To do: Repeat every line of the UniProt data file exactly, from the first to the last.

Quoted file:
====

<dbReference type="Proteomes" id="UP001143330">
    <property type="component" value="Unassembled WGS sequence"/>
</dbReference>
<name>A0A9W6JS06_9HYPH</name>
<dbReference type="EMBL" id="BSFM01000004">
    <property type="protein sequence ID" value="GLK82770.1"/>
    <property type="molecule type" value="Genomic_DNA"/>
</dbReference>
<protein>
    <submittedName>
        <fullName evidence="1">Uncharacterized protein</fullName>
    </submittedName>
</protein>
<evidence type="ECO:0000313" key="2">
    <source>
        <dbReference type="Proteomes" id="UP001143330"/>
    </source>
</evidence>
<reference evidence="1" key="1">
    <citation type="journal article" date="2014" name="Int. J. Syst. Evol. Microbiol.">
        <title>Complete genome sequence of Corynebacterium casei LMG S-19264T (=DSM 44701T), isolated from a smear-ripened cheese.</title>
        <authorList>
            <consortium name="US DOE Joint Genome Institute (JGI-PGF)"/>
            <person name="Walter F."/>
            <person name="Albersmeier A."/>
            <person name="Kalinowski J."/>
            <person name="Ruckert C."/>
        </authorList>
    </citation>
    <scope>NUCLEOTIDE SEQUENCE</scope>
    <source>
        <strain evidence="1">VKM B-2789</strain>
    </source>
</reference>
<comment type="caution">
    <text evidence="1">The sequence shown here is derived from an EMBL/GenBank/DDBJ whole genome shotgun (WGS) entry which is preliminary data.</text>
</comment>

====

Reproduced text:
<dbReference type="Proteomes" id="UP001143330">
    <property type="component" value="Unassembled WGS sequence"/>
</dbReference>
<name>A0A9W6JS06_9HYPH</name>
<dbReference type="EMBL" id="BSFM01000004">
    <property type="protein sequence ID" value="GLK82770.1"/>
    <property type="molecule type" value="Genomic_DNA"/>
</dbReference>
<protein>
    <submittedName>
        <fullName evidence="1">Uncharacterized protein</fullName>
    </submittedName>
</protein>
<evidence type="ECO:0000313" key="2">
    <source>
        <dbReference type="Proteomes" id="UP001143330"/>
    </source>
</evidence>
<reference evidence="1" key="1">
    <citation type="journal article" date="2014" name="Int. J. Syst. Evol. Microbiol.">
        <title>Complete genome sequence of Corynebacterium casei LMG S-19264T (=DSM 44701T), isolated from a smear-ripened cheese.</title>
        <authorList>
            <consortium name="US DOE Joint Genome Institute (JGI-PGF)"/>
            <person name="Walter F."/>
            <person name="Albersmeier A."/>
            <person name="Kalinowski J."/>
            <person name="Ruckert C."/>
        </authorList>
    </citation>
    <scope>NUCLEOTIDE SEQUENCE</scope>
    <source>
        <strain evidence="1">VKM B-2789</strain>
    </source>
</reference>
<comment type="caution">
    <text evidence="1">The sequence shown here is derived from an EMBL/GenBank/DDBJ whole genome shotgun (WGS) entry which is preliminary data.</text>
</comment>